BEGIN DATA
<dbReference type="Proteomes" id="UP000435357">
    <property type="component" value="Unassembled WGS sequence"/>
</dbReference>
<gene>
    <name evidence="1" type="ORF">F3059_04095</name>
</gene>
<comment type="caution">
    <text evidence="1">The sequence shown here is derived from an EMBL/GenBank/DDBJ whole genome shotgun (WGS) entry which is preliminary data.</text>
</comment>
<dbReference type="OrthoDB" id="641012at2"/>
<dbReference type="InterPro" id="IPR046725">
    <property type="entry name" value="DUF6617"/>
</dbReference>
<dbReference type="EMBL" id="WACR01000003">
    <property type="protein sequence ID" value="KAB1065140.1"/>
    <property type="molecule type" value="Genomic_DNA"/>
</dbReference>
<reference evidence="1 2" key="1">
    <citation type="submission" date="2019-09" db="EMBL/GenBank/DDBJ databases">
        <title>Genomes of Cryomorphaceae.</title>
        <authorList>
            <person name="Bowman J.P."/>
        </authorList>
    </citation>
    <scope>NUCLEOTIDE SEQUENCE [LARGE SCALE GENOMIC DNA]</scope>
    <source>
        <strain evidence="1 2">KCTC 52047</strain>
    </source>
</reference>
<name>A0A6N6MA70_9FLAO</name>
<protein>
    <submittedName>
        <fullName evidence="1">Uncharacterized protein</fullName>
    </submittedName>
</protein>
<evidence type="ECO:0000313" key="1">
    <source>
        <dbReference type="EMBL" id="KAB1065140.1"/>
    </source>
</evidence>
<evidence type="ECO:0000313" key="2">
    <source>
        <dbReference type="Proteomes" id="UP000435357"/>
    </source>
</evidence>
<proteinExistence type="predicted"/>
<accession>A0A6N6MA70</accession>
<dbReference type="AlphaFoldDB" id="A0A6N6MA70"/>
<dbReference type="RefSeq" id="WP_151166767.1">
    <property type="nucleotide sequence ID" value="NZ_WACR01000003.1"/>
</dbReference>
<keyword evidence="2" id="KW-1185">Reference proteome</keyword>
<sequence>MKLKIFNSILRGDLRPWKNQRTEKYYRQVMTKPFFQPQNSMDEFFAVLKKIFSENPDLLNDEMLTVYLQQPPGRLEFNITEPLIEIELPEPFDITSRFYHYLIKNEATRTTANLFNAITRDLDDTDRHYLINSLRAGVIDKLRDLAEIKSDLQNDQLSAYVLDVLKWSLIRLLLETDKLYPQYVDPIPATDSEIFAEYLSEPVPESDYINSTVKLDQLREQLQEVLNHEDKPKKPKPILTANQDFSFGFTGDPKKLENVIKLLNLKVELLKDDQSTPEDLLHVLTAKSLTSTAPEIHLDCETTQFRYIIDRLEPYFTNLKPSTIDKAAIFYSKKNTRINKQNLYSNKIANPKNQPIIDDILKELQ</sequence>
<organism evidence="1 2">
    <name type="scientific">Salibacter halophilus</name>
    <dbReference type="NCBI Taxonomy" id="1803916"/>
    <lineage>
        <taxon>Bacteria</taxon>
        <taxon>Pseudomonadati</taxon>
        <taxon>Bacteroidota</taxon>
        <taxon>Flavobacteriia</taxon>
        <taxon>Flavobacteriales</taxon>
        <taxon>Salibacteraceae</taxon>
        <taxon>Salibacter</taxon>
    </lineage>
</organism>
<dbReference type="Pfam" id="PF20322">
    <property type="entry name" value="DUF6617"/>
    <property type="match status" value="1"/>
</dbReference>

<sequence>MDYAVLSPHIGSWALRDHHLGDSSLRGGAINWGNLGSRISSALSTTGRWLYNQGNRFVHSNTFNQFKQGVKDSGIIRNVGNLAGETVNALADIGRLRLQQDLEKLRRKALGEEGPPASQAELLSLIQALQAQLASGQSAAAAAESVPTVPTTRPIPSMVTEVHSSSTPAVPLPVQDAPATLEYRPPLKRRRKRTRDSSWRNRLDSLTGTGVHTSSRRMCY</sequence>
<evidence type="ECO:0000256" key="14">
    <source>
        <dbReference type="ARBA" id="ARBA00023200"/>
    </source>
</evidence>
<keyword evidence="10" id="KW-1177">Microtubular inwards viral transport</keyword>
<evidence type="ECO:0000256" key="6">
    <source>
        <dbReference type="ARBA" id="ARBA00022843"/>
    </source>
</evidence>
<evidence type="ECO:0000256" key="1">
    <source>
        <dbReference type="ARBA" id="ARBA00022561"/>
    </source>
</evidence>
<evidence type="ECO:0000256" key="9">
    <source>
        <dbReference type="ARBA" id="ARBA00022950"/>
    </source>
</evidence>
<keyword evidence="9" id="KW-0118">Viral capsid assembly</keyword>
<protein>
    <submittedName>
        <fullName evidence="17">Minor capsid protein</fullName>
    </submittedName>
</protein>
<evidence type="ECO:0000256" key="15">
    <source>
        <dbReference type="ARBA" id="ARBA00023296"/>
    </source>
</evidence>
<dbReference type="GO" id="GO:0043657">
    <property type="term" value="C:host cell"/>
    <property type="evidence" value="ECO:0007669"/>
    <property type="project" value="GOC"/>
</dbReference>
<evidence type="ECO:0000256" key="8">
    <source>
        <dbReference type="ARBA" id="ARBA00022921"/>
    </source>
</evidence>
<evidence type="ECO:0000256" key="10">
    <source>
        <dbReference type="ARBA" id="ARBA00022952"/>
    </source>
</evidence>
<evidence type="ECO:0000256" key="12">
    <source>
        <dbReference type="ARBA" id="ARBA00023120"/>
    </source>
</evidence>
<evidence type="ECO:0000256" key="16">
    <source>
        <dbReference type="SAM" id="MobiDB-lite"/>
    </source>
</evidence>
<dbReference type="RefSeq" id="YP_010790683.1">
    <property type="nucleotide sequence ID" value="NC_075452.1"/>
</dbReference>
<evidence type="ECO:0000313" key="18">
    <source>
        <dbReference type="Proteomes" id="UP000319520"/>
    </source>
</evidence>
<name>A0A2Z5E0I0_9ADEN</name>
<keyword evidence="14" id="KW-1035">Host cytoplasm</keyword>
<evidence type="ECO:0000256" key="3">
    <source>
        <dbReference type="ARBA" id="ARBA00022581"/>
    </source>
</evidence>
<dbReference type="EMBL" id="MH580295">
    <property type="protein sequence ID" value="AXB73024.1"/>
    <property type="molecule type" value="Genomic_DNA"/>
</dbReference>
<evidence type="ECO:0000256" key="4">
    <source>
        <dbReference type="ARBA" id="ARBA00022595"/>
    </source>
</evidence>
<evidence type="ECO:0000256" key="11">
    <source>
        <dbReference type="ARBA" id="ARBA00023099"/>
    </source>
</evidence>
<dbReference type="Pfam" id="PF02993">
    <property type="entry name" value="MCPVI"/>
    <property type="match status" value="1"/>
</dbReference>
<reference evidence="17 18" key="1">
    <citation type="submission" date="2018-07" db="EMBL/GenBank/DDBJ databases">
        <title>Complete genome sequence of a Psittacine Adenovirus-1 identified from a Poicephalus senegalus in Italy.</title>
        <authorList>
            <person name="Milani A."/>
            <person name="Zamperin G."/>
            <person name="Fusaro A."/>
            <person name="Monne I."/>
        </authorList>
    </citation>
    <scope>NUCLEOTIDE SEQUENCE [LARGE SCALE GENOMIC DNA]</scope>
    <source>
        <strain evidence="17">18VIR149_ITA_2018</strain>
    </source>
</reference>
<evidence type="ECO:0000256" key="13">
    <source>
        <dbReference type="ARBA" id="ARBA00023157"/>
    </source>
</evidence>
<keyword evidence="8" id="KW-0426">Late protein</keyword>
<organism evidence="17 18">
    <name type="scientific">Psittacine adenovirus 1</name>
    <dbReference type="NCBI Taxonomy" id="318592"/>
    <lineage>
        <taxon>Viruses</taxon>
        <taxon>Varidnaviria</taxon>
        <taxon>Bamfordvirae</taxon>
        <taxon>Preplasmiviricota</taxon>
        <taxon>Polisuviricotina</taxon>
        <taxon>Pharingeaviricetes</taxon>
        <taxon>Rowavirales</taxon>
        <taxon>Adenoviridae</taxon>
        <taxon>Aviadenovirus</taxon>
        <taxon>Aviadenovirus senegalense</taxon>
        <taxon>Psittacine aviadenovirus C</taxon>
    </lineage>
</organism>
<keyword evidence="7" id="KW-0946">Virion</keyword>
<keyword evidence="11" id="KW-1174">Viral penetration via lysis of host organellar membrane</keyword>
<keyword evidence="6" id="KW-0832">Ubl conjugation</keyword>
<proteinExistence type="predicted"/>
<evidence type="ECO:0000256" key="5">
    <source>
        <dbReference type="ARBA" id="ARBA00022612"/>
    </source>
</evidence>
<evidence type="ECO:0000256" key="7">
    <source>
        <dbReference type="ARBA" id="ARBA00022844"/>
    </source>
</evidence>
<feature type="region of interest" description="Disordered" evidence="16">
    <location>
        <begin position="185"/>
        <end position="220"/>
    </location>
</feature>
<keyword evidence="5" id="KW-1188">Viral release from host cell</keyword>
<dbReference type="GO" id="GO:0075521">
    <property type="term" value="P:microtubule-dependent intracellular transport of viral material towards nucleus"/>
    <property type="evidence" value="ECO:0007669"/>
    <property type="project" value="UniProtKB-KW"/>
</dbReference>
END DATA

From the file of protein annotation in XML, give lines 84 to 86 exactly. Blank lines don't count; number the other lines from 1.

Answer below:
    <source>
        <dbReference type="ARBA" id="ARBA00022561"/>
    </source>